Ruby Flay Gem – DRY code base

Tutorial will discuss Ruby Flay gem used to DRY up Ruby/Rails application. Flay gem enforces Best practices to be followed while coding with Ruby and Rails Flay gem Source: Flay on Github When to Use? - To make your codebase more DRY! Usage: 1) Install gem by - gem install flay 2) Process your files. … 

 

Resque Setup Development Mode

This tutorial will guide you setting up Resque locally in development mode with Multiple workers and how to use with Rails application to process background jobs. What is Resque? You might want to know what is Resque before we begin with commands/flow to set it up locally. It uses Redis as backend, thus you need … 

 

Memoization in Ruby

This tutorial will help you understanding Memoization pattern in Ruby. Memoization is different from Lazy Initialization. Rails had Memoize to support memoization pattern which will be discussed as well. What is Memoization? Memoization can be used to initialize a variable and store it with the result of some computation that is expected to give same result if computed …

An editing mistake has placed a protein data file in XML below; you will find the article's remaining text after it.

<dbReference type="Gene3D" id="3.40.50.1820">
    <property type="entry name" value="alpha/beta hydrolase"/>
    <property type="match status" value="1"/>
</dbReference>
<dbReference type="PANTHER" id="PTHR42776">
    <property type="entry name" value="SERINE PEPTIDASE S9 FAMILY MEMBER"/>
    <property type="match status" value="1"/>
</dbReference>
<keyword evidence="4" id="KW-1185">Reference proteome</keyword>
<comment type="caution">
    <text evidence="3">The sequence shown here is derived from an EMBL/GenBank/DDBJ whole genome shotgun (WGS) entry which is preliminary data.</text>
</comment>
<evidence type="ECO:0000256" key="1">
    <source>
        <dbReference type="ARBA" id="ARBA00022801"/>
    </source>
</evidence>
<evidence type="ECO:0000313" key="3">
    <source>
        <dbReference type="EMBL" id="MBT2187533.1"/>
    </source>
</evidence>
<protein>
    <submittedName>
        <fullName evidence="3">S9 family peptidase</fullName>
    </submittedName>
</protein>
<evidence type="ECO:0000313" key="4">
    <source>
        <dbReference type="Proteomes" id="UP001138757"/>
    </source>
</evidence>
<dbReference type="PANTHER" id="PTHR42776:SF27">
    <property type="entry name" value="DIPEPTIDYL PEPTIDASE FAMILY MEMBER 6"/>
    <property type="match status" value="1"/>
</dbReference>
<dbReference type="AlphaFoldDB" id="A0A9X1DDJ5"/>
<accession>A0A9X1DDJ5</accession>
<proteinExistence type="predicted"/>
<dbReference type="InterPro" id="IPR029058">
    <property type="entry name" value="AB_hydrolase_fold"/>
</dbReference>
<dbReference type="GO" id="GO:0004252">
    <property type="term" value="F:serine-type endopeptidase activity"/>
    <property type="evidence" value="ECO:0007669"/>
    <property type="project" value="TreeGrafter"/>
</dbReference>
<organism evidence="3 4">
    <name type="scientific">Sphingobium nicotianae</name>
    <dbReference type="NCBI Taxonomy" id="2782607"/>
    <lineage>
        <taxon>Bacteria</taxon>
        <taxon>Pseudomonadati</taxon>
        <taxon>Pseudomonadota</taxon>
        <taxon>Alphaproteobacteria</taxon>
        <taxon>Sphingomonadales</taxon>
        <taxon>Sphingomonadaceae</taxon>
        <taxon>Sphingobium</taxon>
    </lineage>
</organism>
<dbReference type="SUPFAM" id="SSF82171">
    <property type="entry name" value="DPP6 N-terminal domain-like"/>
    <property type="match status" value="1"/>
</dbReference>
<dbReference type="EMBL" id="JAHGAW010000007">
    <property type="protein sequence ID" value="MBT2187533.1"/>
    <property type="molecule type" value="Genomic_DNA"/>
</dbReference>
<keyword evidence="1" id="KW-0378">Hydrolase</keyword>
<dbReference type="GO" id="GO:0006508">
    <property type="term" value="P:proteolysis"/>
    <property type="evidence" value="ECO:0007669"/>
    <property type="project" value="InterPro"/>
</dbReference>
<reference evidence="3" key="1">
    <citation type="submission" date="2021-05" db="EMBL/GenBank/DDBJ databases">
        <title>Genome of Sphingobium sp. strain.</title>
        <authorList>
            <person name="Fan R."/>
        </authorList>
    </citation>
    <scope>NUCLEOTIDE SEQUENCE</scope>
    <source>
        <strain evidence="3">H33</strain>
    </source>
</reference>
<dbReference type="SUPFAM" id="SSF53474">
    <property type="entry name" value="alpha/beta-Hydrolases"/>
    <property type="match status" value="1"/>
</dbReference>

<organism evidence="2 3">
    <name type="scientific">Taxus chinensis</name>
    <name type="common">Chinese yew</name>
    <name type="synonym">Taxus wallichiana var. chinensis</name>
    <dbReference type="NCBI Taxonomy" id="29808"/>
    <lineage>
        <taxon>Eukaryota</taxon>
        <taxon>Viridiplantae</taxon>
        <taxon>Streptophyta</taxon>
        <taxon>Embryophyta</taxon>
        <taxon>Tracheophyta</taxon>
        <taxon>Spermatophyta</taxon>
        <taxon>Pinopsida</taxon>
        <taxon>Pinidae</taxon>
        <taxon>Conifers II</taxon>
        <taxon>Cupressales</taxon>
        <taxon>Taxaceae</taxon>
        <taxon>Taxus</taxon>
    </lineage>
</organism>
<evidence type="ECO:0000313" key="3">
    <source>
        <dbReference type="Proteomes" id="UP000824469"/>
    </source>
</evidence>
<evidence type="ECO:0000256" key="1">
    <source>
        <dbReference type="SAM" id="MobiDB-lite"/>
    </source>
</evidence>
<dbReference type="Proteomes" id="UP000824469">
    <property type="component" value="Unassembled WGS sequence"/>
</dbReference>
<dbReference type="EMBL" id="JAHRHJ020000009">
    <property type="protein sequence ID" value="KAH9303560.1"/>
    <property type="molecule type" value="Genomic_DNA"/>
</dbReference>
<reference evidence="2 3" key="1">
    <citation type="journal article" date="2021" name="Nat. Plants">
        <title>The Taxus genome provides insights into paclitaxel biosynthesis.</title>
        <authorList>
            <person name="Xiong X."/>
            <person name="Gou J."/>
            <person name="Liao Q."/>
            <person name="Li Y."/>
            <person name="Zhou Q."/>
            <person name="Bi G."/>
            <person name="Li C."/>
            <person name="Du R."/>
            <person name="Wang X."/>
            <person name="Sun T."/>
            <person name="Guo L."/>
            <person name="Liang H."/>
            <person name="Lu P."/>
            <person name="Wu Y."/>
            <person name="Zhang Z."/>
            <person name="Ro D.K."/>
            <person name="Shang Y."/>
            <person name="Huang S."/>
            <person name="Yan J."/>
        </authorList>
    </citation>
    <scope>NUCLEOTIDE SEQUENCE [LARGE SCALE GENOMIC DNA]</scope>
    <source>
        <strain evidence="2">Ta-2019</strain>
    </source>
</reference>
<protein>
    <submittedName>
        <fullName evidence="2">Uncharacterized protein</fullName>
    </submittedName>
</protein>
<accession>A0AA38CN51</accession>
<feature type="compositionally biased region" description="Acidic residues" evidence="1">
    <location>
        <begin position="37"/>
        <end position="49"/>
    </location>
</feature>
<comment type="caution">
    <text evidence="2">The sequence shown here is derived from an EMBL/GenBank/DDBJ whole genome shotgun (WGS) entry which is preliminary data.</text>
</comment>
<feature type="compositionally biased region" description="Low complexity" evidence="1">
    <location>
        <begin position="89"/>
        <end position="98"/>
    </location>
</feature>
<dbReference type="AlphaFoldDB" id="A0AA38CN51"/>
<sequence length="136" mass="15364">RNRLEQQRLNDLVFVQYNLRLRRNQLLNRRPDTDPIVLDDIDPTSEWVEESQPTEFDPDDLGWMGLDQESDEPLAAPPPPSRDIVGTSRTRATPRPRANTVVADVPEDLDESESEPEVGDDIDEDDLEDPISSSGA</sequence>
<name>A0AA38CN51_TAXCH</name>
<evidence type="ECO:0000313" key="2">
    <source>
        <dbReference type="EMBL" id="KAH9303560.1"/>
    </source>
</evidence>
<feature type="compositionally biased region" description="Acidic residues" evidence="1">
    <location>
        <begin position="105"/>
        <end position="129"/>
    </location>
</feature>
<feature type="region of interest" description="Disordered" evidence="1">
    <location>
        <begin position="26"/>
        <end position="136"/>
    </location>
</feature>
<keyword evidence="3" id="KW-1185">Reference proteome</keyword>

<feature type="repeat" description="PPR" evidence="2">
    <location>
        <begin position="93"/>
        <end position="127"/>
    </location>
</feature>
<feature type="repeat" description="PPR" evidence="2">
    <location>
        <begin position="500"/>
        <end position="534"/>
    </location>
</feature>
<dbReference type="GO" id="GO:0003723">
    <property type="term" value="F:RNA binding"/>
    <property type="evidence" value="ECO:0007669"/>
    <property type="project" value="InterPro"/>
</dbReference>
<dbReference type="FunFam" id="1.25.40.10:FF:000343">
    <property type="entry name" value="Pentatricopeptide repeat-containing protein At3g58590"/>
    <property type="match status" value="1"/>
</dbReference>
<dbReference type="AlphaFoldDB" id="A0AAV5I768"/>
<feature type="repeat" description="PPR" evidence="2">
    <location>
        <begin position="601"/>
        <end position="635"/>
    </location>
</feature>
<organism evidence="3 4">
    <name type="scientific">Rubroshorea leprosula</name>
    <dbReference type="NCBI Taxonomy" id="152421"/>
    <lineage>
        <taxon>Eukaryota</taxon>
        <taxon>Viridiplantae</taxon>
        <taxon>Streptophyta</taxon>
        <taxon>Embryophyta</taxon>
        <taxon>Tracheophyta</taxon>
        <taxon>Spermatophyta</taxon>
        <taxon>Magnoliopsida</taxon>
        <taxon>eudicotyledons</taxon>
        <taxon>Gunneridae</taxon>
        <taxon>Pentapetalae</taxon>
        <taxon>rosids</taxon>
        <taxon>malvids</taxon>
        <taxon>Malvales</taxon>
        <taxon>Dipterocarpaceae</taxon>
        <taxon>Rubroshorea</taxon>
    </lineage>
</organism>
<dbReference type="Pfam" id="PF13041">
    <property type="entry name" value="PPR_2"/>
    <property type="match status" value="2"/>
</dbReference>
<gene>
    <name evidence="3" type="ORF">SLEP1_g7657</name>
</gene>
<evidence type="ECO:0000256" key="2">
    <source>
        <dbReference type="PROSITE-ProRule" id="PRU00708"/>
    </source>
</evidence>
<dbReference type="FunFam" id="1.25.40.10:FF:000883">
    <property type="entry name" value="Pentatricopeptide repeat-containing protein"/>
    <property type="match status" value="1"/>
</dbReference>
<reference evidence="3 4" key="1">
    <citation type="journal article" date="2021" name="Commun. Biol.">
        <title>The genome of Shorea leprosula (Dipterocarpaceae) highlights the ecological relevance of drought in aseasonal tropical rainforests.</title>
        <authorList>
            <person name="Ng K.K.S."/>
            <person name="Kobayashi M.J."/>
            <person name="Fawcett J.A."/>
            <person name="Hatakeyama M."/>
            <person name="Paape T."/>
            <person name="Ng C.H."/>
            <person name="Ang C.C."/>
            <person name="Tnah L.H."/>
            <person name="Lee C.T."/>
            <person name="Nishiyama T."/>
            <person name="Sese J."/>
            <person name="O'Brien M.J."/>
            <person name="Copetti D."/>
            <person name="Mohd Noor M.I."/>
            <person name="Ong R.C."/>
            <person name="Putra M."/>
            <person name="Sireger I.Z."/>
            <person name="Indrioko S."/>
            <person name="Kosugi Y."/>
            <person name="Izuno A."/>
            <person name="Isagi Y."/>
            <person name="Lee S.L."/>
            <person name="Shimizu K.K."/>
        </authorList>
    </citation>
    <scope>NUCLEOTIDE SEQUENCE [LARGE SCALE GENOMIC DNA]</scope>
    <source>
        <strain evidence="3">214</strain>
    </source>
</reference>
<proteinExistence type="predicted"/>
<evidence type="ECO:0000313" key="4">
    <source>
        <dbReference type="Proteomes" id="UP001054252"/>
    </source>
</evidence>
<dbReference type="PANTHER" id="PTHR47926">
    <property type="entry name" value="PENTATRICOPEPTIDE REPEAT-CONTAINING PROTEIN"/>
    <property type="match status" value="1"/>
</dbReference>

Integrate ActiveAdmin with Rails

This tutorial will help you integrating ActiveAdmin with Rails 4+ project. ActiveAdmin is open source administrative framework for Ruby on Rails. Source: Github Source Website: ActiveAdmin Website What is ActiveAdmin? As described ActiveAdmin is open source administrative framework that can be used with Rails framework. ActiveAdmin is helpful for content management by creating admin users. And giving them access to features … 

 

Difference between to_s and inspect in Ruby

While running a script in Ruby, we usually want to log data from objects for debugging purpose. puts, p, logger methods are used to log along with to_s, inspect methods to log object. This tutorial will give brief about each method and when to use which one.   1. to_s to_s is very common method used by Ruby … 

 

Access specifiers in Ruby

This tutorial will discuss how to define Access specifiers in Ruby and what do they mean for classes and modules where they are being used. Default Scope Whenever you define a new method in any class/module the default access specifier that Ruby will use is public. Thus, all methods defined without any scope are public by …